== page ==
Illinois Court Opens Door to Divorce for Mentally Disabled
The Illinois Supreme Court has ended a state ban on divorce for people who are mentally disabled and need guardians. The court ruled today that such divorces should be looked at on a case-by-case basis to determine what's in the disabled person's best interests.
After a serious car accident left Marcia Karbin totally disabled, her husband Jan continued to care for her for seven years. But his own Parkinson's disease led Marcia to live with her daughter in Ohio. The daughter became Marcia's legal guardian.
Three years later, Jan and Marcia, through her daughter, both filed for divorce. But the case became contentious. Jan withdrew his petition for divorce, so a lower court judge had no choice but to dismiss Marcia's petition, too.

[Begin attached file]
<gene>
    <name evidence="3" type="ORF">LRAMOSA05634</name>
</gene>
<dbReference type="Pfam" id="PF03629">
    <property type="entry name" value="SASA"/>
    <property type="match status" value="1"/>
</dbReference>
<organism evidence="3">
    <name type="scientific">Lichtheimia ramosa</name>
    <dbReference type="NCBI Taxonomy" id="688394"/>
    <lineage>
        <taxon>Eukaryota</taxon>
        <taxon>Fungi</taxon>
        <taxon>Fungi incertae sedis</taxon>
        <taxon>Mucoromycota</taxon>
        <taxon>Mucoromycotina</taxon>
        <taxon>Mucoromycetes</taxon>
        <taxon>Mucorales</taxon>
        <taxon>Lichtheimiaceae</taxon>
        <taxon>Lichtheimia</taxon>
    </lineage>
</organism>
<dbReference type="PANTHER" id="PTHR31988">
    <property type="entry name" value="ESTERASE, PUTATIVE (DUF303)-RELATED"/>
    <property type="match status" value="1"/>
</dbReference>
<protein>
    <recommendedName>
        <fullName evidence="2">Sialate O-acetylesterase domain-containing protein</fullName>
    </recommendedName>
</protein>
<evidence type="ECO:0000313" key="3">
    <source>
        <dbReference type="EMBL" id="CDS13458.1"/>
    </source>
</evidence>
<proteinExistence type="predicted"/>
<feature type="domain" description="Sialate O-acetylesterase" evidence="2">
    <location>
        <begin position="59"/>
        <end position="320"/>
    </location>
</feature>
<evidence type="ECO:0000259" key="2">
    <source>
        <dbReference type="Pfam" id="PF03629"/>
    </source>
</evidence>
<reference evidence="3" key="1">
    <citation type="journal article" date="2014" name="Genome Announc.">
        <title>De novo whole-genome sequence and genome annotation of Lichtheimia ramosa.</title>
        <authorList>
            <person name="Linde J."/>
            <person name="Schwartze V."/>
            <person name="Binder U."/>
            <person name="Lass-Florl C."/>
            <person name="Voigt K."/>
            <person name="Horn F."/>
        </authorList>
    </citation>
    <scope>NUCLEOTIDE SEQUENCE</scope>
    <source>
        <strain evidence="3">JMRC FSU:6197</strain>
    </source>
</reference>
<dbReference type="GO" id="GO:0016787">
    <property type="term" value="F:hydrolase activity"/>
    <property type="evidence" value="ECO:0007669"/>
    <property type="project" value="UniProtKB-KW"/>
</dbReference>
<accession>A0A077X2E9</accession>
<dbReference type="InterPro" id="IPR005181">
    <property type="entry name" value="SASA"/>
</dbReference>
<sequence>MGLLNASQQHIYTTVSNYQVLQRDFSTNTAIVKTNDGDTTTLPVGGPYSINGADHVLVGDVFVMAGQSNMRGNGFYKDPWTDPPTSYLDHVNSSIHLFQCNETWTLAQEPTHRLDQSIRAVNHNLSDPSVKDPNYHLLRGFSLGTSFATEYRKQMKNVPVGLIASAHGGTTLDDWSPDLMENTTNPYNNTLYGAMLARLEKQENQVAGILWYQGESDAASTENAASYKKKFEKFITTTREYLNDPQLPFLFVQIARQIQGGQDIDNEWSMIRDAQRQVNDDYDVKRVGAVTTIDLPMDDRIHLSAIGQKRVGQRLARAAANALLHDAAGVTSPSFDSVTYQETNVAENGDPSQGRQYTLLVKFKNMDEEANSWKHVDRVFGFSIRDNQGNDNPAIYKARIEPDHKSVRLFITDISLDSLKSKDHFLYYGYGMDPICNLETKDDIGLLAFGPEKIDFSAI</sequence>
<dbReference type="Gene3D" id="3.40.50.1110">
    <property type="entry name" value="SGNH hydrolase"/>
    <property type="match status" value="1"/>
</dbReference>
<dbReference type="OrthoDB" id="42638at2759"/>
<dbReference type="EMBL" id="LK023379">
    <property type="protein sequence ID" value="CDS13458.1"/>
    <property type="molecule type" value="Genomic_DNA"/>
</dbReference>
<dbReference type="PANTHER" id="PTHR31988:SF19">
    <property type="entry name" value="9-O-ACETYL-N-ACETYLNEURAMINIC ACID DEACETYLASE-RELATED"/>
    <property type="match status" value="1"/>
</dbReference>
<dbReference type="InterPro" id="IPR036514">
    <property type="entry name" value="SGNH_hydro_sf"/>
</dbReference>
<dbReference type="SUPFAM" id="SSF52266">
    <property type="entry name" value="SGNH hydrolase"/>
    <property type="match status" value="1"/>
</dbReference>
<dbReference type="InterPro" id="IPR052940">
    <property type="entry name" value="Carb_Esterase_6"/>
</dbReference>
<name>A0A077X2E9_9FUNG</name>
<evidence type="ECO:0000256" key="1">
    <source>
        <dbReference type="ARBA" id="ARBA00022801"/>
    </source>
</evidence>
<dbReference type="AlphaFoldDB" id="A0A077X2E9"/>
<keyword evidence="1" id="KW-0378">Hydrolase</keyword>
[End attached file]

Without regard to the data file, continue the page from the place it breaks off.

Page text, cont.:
That ruling was based on a 1986 Supreme Court decision that says only a person in a marriage can ask for a divorce -- not a guardian.
Back in March, Marcia's lawyer, Leslie Rosen, told the Supreme Court that marriage was just another form of legal contract.
"And this is a legal contract that I think the guardian, under the best interests of the disabled person, should be able to dissolve," Rosen said.
The Supreme Court agreed, noting that its older decision was based on an outdated legal view that the sanctity of marriage made courts reluctant to intervene -- especially for spouses who could not speak for themselves.